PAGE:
C: “Well, at the moment I’m not too certain who I am.”
B: “But I’m sure glad you’re here. When I first saw you, I thought you were the most attractive temp who ever came to work for our company.”
C: “Thanks, Mr. Brock – I mean, Bob. Here I am, already involved in a romantic interlude with one of the company’s executives. My business career is really taking off.”
B: “I love your sense of humor.”
C: “Good. Let’s see. What should we do? I suppose we can always sit on the couch and watch TV.”
B: “Oh, that. I tried it; doesn’t work. The wiring is faulty.”
C: “Ha. They should have named this place Faulty Towers. Look, I’m aware it’s a cliché, but I want you to know I don’t do this sort of thing often – what in God’s name is that!?”
B: “Oh, that’s Hepzibah. My wife’s dog.”
C: “You brought your wife’s dog!?”
B: “Long story. The short version is this: the dog-sitter couldn’t make it today and my family is out of town – and I certainly didn’t want to cancel our little get-together – so I had to bring her. I hoped you’d understand.”
C: “Of course, no problem. Every time I’ve been to a motel with a guy in the past he has shown up with his wife’s dog.”
B: [Laughs] “I knew you’d take it the right way. She’s a wonderful pup. Look at her, lying there in the corner. Real good. She won’t cause any problems.”
[Phone rings]
Bob: “Yes?”
Motel Manager: “Mr. Brock, is it that you are with a dog in the motel?”
B: “Uh, yes, I’m here with the family pet.”
MM: “No dogs is permitted in the motel.”
B: “Don’t worry; she’s very quiet, doesn’t bark and that sort of thing.”
MM: “No dogs is permitted!”
B: “H’mm. Maybe we can work something out. Suppose I pay you an extra fifty dollars for the room.”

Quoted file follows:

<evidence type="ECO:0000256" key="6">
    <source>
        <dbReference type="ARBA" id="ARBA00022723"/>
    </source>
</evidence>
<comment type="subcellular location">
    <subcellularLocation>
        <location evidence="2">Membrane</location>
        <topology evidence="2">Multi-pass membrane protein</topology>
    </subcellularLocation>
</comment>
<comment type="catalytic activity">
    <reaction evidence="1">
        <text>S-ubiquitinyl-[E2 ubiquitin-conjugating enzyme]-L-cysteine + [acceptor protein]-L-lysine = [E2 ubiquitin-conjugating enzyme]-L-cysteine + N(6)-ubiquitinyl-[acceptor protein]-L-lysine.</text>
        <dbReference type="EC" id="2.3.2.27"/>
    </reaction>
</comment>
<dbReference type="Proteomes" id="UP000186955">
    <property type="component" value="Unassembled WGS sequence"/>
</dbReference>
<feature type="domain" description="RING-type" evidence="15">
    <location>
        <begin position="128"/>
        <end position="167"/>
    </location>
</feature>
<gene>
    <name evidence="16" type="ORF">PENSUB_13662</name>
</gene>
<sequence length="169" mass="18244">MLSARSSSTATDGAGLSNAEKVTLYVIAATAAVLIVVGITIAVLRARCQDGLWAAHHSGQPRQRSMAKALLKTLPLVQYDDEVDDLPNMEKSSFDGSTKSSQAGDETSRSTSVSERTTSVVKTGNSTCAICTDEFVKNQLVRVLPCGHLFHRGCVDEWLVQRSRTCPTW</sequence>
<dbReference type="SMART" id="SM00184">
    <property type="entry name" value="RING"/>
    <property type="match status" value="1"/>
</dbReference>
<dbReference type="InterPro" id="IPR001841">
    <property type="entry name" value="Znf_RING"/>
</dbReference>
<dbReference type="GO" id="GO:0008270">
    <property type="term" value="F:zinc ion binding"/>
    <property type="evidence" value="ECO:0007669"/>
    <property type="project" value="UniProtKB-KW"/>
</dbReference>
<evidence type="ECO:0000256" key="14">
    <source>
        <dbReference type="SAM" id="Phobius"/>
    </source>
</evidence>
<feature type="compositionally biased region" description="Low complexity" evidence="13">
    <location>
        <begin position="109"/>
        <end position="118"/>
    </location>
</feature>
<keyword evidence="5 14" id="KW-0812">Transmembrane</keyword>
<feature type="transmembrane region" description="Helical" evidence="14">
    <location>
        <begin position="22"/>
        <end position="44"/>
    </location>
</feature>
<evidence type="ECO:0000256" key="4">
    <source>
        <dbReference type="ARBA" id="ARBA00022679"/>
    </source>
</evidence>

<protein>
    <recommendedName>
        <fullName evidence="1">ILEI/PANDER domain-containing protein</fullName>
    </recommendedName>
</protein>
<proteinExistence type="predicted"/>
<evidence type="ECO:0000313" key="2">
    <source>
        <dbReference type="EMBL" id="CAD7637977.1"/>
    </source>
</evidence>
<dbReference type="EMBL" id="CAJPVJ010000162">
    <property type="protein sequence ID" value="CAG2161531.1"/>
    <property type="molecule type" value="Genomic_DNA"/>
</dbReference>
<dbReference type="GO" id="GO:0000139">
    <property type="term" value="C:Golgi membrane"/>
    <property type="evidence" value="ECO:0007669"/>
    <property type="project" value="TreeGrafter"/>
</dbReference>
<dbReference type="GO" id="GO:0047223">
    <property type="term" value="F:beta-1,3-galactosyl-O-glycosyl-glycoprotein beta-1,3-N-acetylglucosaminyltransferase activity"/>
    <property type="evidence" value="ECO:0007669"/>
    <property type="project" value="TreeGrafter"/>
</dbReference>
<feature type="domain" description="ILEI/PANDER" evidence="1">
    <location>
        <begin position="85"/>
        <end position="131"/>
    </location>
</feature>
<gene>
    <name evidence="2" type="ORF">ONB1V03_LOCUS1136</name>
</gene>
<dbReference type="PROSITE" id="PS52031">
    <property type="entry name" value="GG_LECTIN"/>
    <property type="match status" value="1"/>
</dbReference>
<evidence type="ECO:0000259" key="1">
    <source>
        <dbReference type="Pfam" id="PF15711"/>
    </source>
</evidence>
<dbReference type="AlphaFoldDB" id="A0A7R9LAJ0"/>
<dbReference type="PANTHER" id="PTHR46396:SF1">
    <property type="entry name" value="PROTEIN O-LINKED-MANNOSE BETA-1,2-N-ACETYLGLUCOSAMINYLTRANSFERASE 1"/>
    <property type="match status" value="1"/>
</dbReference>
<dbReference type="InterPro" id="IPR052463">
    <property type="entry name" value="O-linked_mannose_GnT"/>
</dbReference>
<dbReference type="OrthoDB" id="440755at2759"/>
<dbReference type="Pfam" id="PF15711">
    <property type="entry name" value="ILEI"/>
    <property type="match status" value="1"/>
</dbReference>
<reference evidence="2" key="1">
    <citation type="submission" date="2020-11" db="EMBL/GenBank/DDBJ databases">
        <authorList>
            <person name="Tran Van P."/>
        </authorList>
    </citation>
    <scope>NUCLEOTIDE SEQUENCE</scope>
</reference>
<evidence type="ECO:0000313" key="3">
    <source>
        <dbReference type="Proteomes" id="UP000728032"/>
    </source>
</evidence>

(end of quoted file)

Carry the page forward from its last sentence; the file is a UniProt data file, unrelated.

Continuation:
MM: “The dog must be gone – in three hours. That should give you enough time to… Anyway, I’ll add additional charge to your bill.”
B: “Thanks. [Hangs up] Well, that’s one hurdle I’ve jumped over.”
Carol: “I’m sorry, Bob, but a dog is a bit more than I bargained for.”
Bob: “Look at her; you’d never know she’s there.”
C: “But that’s the problem; I do know she’s there. I don’t think I could, er, function with a dog in the room.”
B: “We’ll put her in another room, the bathroom.”
C: “Well, I’m no dog expert, no dog whisperer, but it seems to me if you lock up a pooch in a bathroom and close the door, she’s going to start howling.”
B: “No, no. She doesn’t howl; she’s no howler. At most, she might groan a little.”
C: “Howling, groaning. This is like when I was a kid in a fun house. Creatures appear from time to time, making scary noises.”
[Knock on door]
B: “Who could that be? I didn’t want anyone to know I was here.”
C: “I don’t particularly want anyone to know I’m here. I’ll be hiding in the bathroom, case anyone needs me. If you hear any groaning, it’ll be me.”
[Door opens]
Bob: “Mrs. Hansen! What do you want?”
Secretary: “It’s a family emergency, Mr. Brock. I didn’t want to bother you; I know you must be busy…”
B: “No, no. What is it? What’s the emergency?”
S: “Well, your wife and child returned early from Chicago and Mrs. Brock found that your dog has escaped. She phoned me; she wants you to come home right now to search for the dog.”
B: “Oh well, that’s all right. Hepzibah is with me. I’d like you to phone Mrs. Brock and tell her that I’ve taken the pup for an afternoon romp in the park.”
S: “The dog is with you, here in the motel?”
B: “Yes, I’ll explain it all later. No need to mention the motel. Tell her I’ll be bringing the dog home, after our romp in the park, in three hours. The park closes in three hours. Thanks.”
[Door closes]
Bob: “Wow. Another hurdle I’ve jumped over. This is like a track meet.”
Carol [Emerging from bathroom]: “Or a dog race.”
B: “Anyway, we can relax now. We’ve got everyone calmed down.”
C: “Except perhaps for me. Bob, I think we should chalk this up as a good try, but it didn’t work out. This is probably not what I should be doing anyway. Besides, there’s too much going on. I want to leave – before someone comes to check the whereabouts of your cat.”